Canine Water Safety, Pool Rules, and Beach Tips

A cool dip in the swimming pool under a hot summer sun is definitely one of life’s greatest pleasures. There’s nothing more refreshing and fun for humans and dogs alike than a splash in the water when temperatures soar. But while water games can be fun, we must remember water safety rules to prevent accidents.


Teaching Your Dog to Swim

Some dogs love the water and seem to have an instinct for swimming but many dogs, such as Bassets and Pugs, don’t swim very well. In fact, some dogs hate the water. If your dog is one of these, respect his feelings.

Never toss a dog into water. Start slowly in shallow water and coax him in with toys or treats. Don’t allow him to get in deeper than he can handle. Sometimes a dog will follow the example of a doggy pal who loves to swim.

Realize that puppies may panic in water.


Swimming Pool Safety

Pools should be fenced, including a gate that automatically closes and latches.

Pools should have an escape tool so that a child or animal can climb out to safety.

Never allow your dog in the pool area unattended.

Do not allow your dog to drink pool water as the chlorine can make him sick. It can also irritate his eyes.

Put a flotation device on your dog for swimming.

When the pool is not in use, make sure the cover is firmly in place to prevent your dog from slipping under.

Watch for algae scum in any body of water as it can be toxic for dogs.

Learn pet first-aid and CPR. Click here for Canine CPR video.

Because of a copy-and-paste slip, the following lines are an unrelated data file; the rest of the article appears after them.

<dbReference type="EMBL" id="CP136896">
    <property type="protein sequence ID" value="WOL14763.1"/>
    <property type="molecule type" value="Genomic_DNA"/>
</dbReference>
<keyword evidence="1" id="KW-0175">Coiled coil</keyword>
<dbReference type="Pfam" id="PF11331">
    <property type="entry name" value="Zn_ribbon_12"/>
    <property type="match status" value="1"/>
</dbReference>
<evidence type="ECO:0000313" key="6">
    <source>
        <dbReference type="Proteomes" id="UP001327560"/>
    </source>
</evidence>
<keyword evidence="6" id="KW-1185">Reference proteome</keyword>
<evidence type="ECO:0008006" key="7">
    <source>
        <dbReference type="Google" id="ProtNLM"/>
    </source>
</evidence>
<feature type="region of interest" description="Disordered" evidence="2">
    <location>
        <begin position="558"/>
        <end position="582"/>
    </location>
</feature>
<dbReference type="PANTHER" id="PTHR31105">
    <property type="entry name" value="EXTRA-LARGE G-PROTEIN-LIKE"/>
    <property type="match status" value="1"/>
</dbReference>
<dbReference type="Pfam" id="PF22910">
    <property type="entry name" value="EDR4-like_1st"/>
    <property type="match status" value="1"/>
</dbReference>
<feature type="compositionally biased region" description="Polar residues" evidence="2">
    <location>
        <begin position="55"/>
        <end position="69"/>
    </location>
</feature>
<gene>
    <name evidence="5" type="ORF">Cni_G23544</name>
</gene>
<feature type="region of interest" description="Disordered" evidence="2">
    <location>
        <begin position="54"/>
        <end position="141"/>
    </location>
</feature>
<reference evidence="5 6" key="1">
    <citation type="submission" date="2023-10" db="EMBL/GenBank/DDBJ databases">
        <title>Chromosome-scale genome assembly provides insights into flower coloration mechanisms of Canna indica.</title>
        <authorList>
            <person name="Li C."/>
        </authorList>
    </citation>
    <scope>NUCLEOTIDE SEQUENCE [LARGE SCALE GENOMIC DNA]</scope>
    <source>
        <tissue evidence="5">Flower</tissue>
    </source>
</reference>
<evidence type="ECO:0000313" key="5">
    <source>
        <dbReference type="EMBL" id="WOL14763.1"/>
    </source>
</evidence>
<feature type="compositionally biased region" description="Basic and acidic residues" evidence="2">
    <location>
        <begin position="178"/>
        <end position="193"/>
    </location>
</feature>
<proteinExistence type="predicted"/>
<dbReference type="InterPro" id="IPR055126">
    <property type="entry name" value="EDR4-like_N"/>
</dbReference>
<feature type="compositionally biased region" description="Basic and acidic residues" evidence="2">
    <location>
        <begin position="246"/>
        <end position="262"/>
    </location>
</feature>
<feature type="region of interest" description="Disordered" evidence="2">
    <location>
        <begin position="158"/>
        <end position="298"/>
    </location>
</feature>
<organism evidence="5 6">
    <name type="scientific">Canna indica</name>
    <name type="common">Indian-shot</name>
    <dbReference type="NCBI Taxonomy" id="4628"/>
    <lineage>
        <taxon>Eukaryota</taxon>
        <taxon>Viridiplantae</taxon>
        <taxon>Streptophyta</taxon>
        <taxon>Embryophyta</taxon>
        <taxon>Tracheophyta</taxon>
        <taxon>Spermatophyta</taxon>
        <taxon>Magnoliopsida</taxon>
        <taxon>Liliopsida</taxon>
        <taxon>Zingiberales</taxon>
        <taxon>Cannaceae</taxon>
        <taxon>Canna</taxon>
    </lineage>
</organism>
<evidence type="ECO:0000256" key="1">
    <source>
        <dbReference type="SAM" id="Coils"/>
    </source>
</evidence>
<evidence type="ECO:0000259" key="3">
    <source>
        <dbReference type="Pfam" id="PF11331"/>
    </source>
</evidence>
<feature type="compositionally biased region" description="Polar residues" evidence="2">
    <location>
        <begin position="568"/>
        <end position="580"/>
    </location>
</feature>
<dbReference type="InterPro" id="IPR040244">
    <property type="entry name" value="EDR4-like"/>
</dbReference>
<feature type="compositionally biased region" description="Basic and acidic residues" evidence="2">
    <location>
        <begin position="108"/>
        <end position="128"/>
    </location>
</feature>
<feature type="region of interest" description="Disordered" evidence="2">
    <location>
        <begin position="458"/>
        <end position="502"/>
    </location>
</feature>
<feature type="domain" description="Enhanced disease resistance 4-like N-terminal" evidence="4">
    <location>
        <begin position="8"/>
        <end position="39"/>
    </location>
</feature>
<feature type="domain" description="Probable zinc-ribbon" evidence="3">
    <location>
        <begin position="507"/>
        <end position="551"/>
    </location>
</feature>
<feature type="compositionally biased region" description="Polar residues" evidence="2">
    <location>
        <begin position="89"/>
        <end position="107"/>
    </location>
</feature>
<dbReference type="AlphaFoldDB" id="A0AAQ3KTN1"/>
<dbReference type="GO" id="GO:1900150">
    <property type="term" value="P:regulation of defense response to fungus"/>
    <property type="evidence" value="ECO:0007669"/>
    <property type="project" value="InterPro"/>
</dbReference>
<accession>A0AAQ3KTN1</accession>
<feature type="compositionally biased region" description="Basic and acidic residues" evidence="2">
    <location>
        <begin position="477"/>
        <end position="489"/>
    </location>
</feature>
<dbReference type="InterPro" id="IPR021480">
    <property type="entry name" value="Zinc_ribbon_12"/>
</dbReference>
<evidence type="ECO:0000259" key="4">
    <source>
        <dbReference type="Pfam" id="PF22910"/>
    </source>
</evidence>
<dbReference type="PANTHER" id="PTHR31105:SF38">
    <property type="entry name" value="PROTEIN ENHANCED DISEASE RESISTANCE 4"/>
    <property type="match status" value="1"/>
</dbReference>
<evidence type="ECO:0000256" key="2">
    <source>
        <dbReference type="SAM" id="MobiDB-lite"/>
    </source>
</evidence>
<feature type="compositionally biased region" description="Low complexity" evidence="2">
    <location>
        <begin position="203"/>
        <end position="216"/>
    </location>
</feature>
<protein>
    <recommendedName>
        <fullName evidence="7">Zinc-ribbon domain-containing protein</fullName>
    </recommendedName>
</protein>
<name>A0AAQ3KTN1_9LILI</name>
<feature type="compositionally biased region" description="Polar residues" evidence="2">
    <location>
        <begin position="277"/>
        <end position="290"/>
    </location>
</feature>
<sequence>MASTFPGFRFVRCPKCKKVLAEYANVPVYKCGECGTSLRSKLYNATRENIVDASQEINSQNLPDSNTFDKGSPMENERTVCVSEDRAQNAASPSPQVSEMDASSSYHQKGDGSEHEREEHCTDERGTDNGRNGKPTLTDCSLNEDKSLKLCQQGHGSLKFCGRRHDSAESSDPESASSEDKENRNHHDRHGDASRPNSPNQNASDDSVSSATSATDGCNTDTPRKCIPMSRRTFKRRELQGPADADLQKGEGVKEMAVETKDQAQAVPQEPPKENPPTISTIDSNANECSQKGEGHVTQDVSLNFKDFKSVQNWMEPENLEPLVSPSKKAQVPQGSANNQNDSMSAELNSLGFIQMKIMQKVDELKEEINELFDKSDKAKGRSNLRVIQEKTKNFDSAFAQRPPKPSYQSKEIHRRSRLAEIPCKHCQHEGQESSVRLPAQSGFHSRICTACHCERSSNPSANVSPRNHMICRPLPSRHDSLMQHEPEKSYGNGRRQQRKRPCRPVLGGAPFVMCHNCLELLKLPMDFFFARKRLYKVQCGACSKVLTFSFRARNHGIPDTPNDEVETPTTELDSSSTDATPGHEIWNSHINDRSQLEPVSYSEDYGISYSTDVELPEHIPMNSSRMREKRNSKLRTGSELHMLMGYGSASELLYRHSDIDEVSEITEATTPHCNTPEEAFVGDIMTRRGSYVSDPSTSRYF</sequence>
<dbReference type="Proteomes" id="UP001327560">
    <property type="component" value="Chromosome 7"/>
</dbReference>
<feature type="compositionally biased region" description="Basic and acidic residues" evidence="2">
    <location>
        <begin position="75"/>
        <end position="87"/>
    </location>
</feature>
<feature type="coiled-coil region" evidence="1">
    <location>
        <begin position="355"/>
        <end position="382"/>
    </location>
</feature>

Beach Tips

Put a flotation device on your dog when swimming or boating.

Be aware of strong tides and undercurrents that can pull your dog out to sea quickly.

Be very cautious of unfamiliar rivers or lakes.

Teach your dog to come on command, even in water. This may prevent him from drifting too far.

Don’t allow your dog to become overly tired in the water. Remember that older dogs do not have the agility and en-durance they once had.

Be aware of sea lice and jellyfish that can harm your dog. Sea lice can cause itchy red bumps on dogs.

Limit your dog’s time in direct sun. Heatstroke and sunburn can be a risk. Apply sunscreen to your dog’s nose and ears.

Make sure your dog has plenty of fresh water to drink. Do not allow him to drink sea water because the salt can make him sick.

While beachcombing, check your dog’s feet for irritation from the hot sand.

Rinse the saltwater and sand from your dog’s coat when you leave


Kiddie Pools

Kiddie pools, and even sprinklers, can be a safer method of water play for older dogs or breeds that do not swim well. Simply wading or splashing provides cool fun but even these should be supervised. Remember to keep kiddie pools clean to prevent mosquito and toxic algae growth.